페이지 정보작성자 관리자 작성일23-10-13 17:01 조회308회 댓글0건
Chemical recycler donates $20,000 to local nonprofits
South Korea already is having an impact on Kokomo. The community’s skyline is changing with the addition of new electric vehicle manufacturing. Jobs are on the way. And one of the city’s new investors and corporate neighbors stepped up last week to show support for some local nonprofits.
Jaewon Industrial, a South Korea-based supplier of chemicals and allied products, is in the process of installing a new chemical recycling plant in Kokomo to serve lithium-ion battery manufacturers and the growing electric vehicle (EV) supply chain. To support this growth, the company plans to create up to 100 new, high-wage jobs by the end of 2024.
And to support the community, the company’s founder, Jae-Won Shim, toured Kokomo and presented $20,000 in checks to seven organizations.
“It has been very important for Jaewon to give back to the community,” said Paul Wyman, former Howard County Commissioner. “They fallen in love with our community since they've been here, so they wanted to honor (the organizations) with a check for the work that you're doing.”
Six organizations received $3,000 donations from Jaewon, including the Kokomo Police Department, Kokomo Fire Department, Kokomo Rescue Mission, Turning Point System of Care, the Family Services Association, and the Howard County Food Access Alliance. Jaewon also donated $2,000 to become a sponsor of the 2024 Haynes Apperson Festival.
Allison Norman, MPA, Director of Food Access Initiatives for the Howard County Food Access Alliance, was joyful in accepting the donation from Jaewon.
“Our organization is hoping to reduce food insecurity throughout Howard County by supporting our local food pantries,” said Norman. “Getting a new grocery store up and running, getting a community garden going … thank you for supporting our initiatives. We're really hoping to do good work here, and your donations will be part of that.”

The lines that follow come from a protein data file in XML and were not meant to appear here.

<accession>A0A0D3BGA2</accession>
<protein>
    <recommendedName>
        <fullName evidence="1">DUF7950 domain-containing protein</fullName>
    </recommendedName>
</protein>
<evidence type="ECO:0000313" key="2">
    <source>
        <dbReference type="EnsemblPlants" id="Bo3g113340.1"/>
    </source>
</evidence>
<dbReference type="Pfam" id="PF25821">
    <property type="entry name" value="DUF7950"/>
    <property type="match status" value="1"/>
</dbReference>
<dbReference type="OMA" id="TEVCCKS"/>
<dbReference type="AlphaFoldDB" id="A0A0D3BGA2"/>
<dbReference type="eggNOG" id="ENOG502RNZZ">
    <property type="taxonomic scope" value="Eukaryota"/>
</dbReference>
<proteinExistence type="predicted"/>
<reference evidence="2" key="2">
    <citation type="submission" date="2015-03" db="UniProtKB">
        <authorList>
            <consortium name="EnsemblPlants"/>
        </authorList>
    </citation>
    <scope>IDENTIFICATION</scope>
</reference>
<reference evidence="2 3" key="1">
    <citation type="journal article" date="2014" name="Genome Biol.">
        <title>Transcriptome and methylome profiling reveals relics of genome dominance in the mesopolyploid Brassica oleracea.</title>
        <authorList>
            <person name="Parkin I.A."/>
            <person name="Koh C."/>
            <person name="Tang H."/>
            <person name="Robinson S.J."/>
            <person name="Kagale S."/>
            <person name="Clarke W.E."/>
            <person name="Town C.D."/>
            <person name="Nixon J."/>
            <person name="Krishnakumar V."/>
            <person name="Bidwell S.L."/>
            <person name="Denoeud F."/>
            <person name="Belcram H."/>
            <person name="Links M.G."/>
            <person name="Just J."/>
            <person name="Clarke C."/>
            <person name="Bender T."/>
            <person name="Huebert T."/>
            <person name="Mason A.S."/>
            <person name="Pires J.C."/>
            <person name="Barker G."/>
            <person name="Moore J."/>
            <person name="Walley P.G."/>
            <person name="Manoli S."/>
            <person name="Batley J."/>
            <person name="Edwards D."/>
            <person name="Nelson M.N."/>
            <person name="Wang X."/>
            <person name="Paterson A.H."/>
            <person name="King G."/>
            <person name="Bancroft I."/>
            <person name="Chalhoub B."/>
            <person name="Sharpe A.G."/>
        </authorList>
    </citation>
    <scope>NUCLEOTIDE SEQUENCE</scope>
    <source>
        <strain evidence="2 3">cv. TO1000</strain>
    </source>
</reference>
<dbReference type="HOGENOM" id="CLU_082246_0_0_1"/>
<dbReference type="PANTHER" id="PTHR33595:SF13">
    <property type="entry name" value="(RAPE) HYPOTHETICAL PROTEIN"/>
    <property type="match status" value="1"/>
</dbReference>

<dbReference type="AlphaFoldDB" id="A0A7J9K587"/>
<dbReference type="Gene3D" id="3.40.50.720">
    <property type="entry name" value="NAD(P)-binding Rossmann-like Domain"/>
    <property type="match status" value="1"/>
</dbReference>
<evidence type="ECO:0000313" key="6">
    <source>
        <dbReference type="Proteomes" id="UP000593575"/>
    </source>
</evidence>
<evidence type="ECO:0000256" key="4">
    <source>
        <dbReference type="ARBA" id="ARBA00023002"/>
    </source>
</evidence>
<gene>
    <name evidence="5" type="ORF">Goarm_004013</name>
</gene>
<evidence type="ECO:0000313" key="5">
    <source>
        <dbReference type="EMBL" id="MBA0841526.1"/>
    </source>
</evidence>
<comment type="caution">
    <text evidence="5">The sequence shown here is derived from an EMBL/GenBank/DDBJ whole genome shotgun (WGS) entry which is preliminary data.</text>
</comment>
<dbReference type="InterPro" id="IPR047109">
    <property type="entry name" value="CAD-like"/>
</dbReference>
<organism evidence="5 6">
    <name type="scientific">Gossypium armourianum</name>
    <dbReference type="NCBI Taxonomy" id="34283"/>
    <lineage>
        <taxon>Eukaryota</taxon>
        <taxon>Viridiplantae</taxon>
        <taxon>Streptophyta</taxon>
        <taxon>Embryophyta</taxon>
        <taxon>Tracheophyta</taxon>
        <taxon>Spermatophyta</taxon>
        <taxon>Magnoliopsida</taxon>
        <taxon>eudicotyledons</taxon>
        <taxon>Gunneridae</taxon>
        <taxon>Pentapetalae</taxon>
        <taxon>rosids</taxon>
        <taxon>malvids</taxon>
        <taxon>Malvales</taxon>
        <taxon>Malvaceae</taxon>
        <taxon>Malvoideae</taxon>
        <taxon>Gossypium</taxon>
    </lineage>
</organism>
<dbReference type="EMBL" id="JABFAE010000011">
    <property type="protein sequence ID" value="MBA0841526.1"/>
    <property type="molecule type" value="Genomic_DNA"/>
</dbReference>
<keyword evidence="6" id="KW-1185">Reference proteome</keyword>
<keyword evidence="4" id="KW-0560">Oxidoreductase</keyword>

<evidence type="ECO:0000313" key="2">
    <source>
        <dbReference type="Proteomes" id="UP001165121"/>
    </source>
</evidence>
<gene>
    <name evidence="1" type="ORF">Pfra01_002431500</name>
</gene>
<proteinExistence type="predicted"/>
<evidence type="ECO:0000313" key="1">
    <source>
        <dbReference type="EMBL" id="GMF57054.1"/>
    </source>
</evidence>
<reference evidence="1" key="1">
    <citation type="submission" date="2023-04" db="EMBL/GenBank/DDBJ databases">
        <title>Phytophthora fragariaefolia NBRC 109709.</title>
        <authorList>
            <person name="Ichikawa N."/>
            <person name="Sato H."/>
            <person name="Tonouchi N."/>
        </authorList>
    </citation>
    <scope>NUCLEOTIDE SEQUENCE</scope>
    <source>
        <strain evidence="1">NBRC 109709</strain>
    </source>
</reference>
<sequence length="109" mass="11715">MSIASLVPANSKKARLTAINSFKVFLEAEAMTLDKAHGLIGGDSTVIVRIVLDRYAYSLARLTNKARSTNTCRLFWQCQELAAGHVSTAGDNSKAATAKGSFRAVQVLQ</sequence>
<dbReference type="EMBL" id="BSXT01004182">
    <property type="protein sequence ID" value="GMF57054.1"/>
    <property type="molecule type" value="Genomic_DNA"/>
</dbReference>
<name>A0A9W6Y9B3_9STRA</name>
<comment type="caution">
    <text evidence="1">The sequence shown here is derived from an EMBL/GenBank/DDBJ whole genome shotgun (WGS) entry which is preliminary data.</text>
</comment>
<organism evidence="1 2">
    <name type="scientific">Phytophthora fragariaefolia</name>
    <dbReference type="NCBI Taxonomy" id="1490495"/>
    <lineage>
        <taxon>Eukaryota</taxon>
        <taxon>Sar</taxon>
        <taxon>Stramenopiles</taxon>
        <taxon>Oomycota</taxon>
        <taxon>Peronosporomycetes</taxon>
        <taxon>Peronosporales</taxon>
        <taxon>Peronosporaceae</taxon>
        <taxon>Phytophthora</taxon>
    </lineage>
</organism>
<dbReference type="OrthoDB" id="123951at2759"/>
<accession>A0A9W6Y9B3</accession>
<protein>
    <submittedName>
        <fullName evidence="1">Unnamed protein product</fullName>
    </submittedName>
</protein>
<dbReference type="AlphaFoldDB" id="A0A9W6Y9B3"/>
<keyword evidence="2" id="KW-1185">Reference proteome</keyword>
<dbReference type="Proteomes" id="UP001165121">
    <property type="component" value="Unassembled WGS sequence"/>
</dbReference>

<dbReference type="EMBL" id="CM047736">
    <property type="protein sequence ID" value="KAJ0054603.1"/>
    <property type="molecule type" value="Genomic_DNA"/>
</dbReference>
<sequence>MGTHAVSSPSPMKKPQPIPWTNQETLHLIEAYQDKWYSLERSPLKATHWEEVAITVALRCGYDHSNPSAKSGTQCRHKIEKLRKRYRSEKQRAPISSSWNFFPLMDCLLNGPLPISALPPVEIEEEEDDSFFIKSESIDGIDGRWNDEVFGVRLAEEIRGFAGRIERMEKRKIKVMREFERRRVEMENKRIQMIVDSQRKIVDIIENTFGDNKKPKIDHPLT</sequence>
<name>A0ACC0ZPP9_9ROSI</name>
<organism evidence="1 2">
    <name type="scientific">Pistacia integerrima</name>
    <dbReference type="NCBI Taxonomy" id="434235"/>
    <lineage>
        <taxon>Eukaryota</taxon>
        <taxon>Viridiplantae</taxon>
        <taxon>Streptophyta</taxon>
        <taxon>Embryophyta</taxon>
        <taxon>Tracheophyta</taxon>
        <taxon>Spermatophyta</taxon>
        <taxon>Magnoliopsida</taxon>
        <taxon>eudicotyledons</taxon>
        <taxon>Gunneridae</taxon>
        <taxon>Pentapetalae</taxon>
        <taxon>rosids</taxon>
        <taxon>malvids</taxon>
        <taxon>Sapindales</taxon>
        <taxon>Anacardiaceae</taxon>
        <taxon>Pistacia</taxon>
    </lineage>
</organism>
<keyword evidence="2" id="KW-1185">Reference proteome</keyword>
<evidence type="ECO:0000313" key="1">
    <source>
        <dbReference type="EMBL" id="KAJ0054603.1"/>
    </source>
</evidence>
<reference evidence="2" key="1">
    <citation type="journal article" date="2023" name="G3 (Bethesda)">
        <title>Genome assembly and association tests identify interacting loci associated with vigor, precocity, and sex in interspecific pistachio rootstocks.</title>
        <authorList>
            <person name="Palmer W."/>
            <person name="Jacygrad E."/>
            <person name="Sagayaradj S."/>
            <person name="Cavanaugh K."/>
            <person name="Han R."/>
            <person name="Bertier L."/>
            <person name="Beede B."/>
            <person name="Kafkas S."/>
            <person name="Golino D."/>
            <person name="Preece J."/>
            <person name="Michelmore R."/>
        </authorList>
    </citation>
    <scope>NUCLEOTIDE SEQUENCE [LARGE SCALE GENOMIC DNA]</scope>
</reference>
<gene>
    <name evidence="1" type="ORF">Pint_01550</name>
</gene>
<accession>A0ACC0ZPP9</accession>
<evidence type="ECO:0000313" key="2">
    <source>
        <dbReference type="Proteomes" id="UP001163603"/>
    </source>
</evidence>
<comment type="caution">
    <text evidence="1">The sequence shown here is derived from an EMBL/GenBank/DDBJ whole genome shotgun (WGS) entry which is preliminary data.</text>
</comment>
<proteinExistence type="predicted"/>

Jaewon, which is headquartered in Yeosu, South Korea, has established a subsidiary, JWA Co., Ltd., to serve the U.S. battery and EV market. JWA is investing $102 million to locate its first operations in Kokomo. In its first phase of construction, the company will construct a 65,000-square-foot facility to disperse conductive slurry and will build a recycling facility to recycle n-methylpyrrolidone (NMP), enabling JWA to recycle up to 100,000 tons of NMP once at full capacity.
The company’s second phase of construction will include building a second, 150,000-square-foot facility to disperse conductive slurry. JWA’s new Kokomo site will serve the electric vehicle industry, recycling chemical waste to electric grade and supporting battery manufacturers’ ESG initiatives.
JWA expects to begin operations in 2024, serving battery manufacturers in Indiana, including Stellantis’ and Samsung SDI’s new StarPlus Energy joint venture..
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